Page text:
The suburbs in the moral imagination

It stands to reason that the outward shape of human communities reflect the inner qualities of those who live in them.  Think of the banlieus around Paris:  the government declared normalcy when only 100 cars were being burned each night.  Material wreckage in such quantities requires a considerable moral shipwreck among the people.

What is it, then, about the American suburbs that ignites such loathing and indignation?  I live in the suburbs.  I’ve lived in the suburbs my whole life.  What kind of inner qualities do they reflect?

The suburbs are orderly.  They are tidy.  But they are also free and easy:  kids walk around them without fear of harm.  Women go jogging at night.  On any given stroll, I see hoop-shooters, leaf-blowers, ball-players, baby-strollers, dog-walkers, lawn-mowers, car-washers, and others strolling idly like myself.  They smile and say hi, or frown and ignore me, as they see fit.  They are busy people, even when relaxing.  They are American-born and foreign-born, but all are masters of their universe, displaying a diffident certainty that no one will lord it over them, or assault them, or steal their livelihood.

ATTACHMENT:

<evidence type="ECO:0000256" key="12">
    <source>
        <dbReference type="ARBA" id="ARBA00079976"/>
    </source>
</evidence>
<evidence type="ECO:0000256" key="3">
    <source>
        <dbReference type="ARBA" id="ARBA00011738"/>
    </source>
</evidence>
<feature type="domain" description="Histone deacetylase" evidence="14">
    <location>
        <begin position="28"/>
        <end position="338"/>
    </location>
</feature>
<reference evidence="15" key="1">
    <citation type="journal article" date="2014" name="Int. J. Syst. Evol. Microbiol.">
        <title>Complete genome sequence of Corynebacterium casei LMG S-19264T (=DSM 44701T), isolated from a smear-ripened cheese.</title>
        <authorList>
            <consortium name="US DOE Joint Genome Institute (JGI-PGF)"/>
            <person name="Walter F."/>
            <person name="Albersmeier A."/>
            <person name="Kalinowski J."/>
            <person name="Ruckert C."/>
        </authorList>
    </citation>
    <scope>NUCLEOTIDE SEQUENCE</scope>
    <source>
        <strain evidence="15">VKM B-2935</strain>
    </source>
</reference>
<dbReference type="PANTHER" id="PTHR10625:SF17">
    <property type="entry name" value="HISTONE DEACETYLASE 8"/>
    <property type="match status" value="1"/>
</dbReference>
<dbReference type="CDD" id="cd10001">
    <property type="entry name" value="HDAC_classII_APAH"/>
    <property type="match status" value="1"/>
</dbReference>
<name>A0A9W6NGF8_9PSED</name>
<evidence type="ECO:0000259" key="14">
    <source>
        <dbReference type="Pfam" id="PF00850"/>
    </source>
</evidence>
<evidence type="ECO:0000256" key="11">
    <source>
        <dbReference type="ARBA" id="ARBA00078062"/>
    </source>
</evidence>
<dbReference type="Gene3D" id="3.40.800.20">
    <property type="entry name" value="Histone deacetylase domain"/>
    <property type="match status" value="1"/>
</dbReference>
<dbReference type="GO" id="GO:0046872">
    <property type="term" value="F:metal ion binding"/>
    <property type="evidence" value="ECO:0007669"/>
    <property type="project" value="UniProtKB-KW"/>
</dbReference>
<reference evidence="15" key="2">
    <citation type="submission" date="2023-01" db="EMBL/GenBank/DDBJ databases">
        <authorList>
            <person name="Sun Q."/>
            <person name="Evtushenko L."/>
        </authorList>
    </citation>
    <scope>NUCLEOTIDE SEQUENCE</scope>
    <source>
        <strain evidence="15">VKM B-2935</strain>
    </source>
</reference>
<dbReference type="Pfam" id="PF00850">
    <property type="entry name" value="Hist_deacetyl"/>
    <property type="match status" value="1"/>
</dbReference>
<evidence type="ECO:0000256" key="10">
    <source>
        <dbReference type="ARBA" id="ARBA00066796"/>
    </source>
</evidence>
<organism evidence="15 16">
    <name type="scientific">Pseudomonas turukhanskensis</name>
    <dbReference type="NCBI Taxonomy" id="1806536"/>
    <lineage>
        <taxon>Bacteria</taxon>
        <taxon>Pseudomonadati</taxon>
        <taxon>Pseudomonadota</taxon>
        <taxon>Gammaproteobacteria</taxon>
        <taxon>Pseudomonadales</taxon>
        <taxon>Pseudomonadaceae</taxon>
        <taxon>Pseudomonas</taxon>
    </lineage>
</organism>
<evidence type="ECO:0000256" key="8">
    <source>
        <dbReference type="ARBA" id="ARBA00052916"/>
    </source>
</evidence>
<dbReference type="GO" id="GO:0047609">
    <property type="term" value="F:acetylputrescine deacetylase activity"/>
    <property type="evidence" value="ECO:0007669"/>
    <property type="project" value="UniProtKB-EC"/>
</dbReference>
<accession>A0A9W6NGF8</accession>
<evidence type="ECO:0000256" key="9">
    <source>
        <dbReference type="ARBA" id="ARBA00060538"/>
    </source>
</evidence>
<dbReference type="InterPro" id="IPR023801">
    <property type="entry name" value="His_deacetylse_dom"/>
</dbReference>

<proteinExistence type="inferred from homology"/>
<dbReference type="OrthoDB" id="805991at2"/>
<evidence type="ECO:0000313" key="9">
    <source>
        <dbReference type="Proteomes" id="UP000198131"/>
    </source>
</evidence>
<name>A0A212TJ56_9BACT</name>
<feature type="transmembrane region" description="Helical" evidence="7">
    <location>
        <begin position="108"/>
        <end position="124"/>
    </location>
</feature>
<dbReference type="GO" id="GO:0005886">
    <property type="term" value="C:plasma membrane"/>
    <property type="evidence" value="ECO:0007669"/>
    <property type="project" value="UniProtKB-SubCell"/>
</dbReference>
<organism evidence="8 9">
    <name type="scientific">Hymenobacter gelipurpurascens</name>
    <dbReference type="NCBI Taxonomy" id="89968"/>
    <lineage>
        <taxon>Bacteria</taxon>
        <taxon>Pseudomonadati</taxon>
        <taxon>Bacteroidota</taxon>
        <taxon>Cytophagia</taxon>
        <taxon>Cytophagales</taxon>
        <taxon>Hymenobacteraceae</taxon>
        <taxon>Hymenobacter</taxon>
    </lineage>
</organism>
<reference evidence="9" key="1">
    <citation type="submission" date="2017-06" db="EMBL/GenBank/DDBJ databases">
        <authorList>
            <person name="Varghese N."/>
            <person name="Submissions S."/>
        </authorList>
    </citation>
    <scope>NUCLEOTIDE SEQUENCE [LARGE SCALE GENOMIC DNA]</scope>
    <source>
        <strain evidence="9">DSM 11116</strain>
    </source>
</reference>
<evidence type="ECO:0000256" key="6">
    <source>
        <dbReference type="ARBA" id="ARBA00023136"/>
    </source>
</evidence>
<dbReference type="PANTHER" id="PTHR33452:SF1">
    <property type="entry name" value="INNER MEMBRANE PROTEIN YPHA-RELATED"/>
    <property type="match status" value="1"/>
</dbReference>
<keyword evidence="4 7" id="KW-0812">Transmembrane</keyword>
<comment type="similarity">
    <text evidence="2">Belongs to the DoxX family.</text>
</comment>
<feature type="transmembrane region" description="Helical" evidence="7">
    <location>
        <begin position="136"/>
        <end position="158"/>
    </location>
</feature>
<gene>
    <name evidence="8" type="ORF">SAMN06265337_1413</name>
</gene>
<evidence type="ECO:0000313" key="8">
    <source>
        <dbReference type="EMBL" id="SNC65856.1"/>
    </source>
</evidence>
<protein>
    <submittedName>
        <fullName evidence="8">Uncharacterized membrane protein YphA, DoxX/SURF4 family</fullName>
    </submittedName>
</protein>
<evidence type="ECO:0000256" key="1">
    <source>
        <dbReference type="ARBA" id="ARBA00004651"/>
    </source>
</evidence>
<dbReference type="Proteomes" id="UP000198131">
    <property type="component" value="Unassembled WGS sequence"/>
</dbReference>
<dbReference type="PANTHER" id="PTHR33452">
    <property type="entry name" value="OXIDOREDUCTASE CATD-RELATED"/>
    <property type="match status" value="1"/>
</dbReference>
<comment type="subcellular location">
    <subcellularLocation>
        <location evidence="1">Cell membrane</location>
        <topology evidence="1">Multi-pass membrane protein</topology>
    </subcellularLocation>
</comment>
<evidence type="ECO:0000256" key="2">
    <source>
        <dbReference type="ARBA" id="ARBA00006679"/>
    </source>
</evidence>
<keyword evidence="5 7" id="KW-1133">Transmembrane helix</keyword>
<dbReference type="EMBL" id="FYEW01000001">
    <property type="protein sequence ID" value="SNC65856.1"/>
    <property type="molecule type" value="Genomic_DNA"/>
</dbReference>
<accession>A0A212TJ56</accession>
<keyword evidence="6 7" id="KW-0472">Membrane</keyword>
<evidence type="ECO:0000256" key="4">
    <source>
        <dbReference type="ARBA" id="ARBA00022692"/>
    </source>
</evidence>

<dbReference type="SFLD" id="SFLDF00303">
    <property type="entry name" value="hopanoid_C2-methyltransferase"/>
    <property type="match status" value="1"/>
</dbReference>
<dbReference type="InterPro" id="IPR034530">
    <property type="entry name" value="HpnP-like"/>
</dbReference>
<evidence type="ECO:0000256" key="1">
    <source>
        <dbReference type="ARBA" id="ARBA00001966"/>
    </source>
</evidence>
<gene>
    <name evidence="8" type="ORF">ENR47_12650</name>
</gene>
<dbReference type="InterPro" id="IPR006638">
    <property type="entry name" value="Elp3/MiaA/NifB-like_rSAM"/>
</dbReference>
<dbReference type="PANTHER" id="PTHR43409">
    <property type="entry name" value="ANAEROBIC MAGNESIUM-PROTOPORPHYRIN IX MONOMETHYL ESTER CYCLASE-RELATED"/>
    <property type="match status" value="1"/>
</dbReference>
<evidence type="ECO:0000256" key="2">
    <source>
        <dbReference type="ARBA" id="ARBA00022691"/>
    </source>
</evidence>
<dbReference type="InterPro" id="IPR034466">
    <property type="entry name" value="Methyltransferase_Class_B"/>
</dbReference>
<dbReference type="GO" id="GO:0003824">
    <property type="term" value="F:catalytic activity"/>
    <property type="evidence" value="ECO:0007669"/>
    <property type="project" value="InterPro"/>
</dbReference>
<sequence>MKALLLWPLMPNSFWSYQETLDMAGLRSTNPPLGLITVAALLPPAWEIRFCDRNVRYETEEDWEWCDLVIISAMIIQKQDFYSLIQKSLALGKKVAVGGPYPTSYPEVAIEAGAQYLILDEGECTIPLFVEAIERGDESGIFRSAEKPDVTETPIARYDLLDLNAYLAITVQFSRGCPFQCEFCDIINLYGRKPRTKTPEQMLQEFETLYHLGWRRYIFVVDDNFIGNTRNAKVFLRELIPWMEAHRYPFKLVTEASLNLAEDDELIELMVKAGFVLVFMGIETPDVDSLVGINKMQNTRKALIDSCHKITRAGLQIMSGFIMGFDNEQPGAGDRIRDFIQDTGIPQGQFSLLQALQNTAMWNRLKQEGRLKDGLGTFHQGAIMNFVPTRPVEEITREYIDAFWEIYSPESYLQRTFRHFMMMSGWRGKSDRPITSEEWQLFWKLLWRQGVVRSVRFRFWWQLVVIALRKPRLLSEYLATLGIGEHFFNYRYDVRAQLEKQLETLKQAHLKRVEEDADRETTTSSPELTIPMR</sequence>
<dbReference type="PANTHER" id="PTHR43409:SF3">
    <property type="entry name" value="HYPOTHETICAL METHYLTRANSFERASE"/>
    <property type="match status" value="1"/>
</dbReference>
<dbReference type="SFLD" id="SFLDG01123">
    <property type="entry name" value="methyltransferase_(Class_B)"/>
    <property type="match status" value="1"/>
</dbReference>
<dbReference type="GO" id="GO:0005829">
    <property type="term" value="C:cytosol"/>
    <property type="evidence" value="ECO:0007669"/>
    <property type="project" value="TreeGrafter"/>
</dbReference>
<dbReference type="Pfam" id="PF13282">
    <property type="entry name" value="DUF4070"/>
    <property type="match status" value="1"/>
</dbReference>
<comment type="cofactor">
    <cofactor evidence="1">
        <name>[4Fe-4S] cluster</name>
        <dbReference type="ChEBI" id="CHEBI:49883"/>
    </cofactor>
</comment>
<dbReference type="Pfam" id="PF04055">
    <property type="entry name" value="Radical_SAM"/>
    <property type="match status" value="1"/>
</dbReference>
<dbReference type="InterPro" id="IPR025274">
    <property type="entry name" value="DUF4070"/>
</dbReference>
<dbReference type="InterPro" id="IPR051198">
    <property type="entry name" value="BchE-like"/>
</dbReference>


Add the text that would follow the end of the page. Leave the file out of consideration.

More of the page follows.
They are my neighbors.  They are good people.

So why the loathing?  This article begins with a long recitation of the suburbs in literature, from Babbitt to Cheever, and in the movies, from Edward Scissorhands to American Beauty.  The gist of it:  suburbanites are loveless, materialistic, and repressed.  In a word:  inauthentic.  We fail the Nietzsche test.  After rejecting these old stereotypes, the article embraces a latter-day one:  suburbanites, makers of sprawl and frequenters of “hideous malls,” have indulged in “the most destructive development pattern the world has ever seen…”  We fail the Gaia test, too.

I don’t really have an explanation.  Artists and intellectuals hate suburbs for reasons that have much more to do with the artists and intellectuals than with the suburbs.  The funny thing is, my neighbors never worry about this.  Suburbanites don’t agonize about being surburbanites.  One never hears them railing against the inner city or the countryside, or moralizing about their well-clipped lawns.  That would make them inauthentic.  They are far too hard-working, too busy, too active for that.

And if an urge to wax moralistic ever tempts them, they drive their SUVs across six-lane highways to some immense mall, buy another leaf-blower, and go home happy.


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